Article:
Start of the sale:
Friday, 23 February 2018 at 04:22
Sunday, 8 September 2019 at 23:25
INTERESTING FACTS ABOUT THE MONEY IN THIS SET
50¢ Georgia 1863 – This note pictures farming as its theme. At the bottom is a small designed representing a state seal.
75¢ North Carolina 1863 – This unusual denomination, issued at the state capital in Raleigh, shows a portrait of the goddess Industry standing beside a beehive.
10¢ Tennessee 1861 – A “paper dime” early in the war. The coin pictured is a Spanish “piece of eight”, which circulated widely in the U.S. from the Colonial era through the 1860's.
30¢ Virginia 1862 – A most unusual denomination, this note first appeared shortly after Richmond became the permanent capital of the Confederacy.
25¢ Alabama 1863 – On the right is a portrait of Juliett Hopkins, called the “Clara Barton of the Confederacy.” A wagonload of cotton is pictured in the center.
15¢ South Carolina 1863 – The drawing is of the “Palmetto tree” state seal.
25¢ Florida 1863 – This “paper coin” was supposed to have the actual signature of Governor John Milton, but it is in fact that of a secretary.
HISTORY OF “PAPER COINS”
In any time of war or emergency, hard Money – gold, silver an deven copper coin – is hoarded. With the Civil War brewing, many Southerners started to hoard coins in early 1861. In order to make change, banks and states issued small denominations of paper currency. These “Paper Coins” ( or “Fractional Currency”) were usually small and irregularly sized. Some of this currency was even more unusual than the coins it replaced.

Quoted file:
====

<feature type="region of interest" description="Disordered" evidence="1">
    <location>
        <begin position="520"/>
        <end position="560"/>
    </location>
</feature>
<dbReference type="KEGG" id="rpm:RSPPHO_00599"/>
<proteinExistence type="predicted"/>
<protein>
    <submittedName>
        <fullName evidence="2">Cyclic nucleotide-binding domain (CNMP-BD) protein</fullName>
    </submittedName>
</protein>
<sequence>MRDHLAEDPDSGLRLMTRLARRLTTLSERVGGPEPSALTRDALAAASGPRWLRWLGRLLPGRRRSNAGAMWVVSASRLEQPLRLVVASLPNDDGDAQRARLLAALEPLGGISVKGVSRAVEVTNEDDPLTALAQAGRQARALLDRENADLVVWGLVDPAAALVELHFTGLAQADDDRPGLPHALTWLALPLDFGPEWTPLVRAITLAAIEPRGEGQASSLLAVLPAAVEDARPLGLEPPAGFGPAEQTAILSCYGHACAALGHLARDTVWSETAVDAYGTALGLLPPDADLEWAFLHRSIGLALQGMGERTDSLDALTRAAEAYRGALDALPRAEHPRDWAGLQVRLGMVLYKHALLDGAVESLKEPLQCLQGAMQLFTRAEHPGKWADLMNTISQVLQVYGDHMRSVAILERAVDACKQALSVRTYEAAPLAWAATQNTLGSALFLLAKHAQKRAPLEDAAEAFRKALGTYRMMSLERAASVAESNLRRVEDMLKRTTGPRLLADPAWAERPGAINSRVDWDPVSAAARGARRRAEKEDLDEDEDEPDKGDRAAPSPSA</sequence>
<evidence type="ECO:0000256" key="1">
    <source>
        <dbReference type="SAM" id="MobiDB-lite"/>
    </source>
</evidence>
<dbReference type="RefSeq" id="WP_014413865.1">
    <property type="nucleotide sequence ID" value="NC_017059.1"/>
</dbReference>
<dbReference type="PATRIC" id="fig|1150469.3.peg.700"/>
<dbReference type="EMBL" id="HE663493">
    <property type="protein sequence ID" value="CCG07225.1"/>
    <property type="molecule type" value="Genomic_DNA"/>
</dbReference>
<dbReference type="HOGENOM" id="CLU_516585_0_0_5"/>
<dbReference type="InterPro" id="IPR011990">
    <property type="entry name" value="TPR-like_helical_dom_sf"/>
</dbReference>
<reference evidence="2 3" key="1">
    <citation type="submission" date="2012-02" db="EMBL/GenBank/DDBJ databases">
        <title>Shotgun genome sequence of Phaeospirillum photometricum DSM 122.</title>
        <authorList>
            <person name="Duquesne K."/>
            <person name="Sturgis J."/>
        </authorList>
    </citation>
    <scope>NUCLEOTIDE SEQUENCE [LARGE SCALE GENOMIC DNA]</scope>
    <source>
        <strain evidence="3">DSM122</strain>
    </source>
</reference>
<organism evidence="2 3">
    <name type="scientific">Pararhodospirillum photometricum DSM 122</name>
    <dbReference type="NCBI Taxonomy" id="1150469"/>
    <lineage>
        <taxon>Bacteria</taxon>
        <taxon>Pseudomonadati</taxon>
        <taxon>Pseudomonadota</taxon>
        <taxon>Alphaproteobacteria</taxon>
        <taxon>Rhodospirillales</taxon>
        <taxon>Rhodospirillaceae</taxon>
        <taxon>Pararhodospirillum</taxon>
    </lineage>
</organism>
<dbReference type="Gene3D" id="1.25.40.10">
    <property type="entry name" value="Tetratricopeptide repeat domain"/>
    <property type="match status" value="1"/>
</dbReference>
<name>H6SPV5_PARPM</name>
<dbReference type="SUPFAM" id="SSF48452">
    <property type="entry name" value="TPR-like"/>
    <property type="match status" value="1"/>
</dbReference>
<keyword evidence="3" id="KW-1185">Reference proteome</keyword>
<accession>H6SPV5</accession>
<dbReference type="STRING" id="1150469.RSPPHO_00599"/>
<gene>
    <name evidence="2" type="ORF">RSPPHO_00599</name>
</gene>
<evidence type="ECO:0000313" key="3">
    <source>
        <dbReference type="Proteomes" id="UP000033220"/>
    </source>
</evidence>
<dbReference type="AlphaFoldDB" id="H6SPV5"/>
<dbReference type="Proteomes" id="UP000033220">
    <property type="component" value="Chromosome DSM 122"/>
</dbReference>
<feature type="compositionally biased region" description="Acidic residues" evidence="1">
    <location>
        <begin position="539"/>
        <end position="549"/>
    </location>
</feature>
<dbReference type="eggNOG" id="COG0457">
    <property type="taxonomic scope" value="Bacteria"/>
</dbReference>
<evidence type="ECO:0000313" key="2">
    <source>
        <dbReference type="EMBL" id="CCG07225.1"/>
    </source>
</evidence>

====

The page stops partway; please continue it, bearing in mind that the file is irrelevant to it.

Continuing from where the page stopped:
HISTORY OF CONFEDERATE CURRENCY
After South Carolina seceeded from the Union in 1860, ten other states soon fallowed; these “rebel” states formed the Confederate States of America. The Confederate government issued a small amount of money from the first capital in Montgomery, Alabama in April 1861.
By May 1861, with the Confederate capital permanently established in Richmond, Virgina, the Confederacy started to issue large quantities of money. By the end of 1864, these issues totaled nearly two billion dollars. In addition to this currency, individual Southern states, banks, municipalities, and associations all printed their own money.
The first Confederate currency demonstrated engraving and printing of the highest quality, and many of the notes were beautifully designed. However, the need for speed and the shortage of proper paper stock soon resulted in lowered quality of the currency. The South's impending defeat along with excessive printing of the currency resulted in its rapid depreciation.